On the lnterplay Between Indian Languages: The Case of Manipravalam in South lndia

25.01.2019 15:15 - 17:00

Giovanni Ciotti | Kultur und Geschichte Indiens und Tibets, Universität Hamburg

Manipravalam, literally “gems (or pearls) and coral”, is a label attested from at least the 11th c. that was used in certain Indic sources to indicate a language that blends Sanskrit and one of the various Indic, in particular South Indian, regional languages. In such a language, words are built by combining Sanskrit nominal and verbal roots with the morphological endings of the respective regional language. Alternatively, fully inflected words in both Sanskrit and the respective regional language are freely mixed in a sentence.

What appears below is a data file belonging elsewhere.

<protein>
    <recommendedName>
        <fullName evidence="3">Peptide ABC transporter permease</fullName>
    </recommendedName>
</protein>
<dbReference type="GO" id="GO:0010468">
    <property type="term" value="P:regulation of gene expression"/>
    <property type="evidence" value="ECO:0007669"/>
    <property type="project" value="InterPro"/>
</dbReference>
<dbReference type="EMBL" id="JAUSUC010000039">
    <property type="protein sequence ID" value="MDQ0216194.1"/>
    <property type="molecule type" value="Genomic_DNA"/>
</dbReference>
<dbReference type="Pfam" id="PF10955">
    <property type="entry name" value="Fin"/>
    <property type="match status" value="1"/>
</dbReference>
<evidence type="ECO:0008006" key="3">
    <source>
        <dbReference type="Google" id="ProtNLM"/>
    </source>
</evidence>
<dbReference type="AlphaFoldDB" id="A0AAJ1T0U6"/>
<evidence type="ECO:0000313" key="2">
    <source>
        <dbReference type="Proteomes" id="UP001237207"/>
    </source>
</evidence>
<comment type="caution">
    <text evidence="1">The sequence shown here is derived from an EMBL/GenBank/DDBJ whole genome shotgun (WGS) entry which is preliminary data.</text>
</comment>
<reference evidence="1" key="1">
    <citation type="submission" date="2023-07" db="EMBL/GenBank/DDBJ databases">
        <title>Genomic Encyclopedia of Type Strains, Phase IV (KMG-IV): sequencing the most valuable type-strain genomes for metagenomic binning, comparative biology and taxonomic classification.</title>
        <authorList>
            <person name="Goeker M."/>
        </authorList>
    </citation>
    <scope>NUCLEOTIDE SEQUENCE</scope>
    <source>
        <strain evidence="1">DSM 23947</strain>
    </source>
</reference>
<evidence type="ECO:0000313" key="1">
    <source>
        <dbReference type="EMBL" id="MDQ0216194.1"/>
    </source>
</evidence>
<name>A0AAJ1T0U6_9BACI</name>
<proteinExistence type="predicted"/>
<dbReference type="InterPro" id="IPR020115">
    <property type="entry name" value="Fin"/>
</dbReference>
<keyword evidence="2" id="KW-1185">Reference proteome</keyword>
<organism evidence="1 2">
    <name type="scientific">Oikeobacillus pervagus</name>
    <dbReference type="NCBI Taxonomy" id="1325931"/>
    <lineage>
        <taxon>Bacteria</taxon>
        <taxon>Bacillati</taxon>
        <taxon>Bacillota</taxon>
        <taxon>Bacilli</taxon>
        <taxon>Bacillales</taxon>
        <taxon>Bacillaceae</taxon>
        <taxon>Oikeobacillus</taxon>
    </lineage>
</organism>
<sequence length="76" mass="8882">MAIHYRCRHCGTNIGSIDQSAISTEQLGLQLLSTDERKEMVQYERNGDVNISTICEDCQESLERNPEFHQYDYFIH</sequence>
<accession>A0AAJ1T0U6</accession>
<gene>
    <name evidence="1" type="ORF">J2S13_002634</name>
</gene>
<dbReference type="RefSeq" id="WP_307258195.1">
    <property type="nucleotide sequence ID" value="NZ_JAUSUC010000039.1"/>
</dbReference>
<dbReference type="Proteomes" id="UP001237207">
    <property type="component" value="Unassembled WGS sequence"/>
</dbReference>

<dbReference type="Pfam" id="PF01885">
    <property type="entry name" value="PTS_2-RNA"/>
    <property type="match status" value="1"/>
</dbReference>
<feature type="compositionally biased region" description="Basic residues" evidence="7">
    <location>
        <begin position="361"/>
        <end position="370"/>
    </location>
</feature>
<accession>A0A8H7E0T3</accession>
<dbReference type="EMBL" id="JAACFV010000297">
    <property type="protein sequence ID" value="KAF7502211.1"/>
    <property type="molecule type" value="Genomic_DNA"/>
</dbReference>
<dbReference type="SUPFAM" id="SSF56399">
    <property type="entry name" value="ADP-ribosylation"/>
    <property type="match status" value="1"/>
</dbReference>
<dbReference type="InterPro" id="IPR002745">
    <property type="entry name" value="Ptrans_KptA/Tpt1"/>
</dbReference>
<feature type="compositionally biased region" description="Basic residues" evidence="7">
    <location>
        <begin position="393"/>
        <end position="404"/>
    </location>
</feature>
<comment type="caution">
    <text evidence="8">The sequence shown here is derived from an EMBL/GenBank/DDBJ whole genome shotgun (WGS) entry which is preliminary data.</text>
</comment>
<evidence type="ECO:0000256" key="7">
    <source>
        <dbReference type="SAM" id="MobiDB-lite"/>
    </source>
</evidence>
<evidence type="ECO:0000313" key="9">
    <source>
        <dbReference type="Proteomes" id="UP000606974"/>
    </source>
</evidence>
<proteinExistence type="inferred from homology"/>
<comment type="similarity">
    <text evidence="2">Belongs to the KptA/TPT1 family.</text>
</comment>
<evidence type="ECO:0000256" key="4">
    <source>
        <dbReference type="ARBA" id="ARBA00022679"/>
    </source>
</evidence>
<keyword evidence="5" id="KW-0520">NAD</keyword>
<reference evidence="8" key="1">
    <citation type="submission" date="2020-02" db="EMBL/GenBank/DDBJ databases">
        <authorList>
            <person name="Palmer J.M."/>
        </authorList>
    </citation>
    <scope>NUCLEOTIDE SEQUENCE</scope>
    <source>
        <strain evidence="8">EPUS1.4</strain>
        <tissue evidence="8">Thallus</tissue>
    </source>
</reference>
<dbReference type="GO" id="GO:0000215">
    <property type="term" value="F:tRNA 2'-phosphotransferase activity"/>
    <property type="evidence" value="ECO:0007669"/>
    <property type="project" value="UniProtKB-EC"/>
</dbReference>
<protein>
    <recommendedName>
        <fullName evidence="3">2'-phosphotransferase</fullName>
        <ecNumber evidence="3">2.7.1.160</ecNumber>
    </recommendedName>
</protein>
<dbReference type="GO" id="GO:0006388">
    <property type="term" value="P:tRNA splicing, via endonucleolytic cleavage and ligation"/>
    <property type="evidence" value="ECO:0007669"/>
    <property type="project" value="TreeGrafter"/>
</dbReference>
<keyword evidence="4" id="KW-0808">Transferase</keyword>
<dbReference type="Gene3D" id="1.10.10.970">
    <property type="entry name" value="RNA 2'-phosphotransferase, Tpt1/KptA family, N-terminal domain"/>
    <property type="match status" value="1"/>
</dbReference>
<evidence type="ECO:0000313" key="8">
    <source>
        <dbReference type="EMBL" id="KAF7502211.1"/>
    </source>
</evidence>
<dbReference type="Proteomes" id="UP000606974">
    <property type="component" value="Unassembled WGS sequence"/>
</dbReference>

In the areas corresponding to today's Kerala and Tamil Nadu, the term manipravalam has been used to label the language of poems, such as those described in the Keralite grammar called Līlātilakam (14th c.), and in commentaries, such as those composed by the Śrīvaiṣṇava ācāryas (12th to 15th c.), whose sacred canon, called Ubhayavedānta, programmatically includes both Sanskrit and Tamil works.

In the Tamil-speaking context, the last vestiges of an active literary production in Manipravalam, for instance the 18th and 19th-century vacaṉams (“prose renditions”) of Sanskrit epics and Purāṇas, show the massive influx of Tamil colloquialisms and overlaps with the Tamil register spoken by Brahmin families, usually referred to as ‘Brahmin Tamil’ by Western scholars.

Institut für Südasien-, Tibet- und Buddhismuskunde
Seminarraum 1 des ISTB, Universitätscampus, Spitalgasse 2, Hof 2.7, 1090 Wien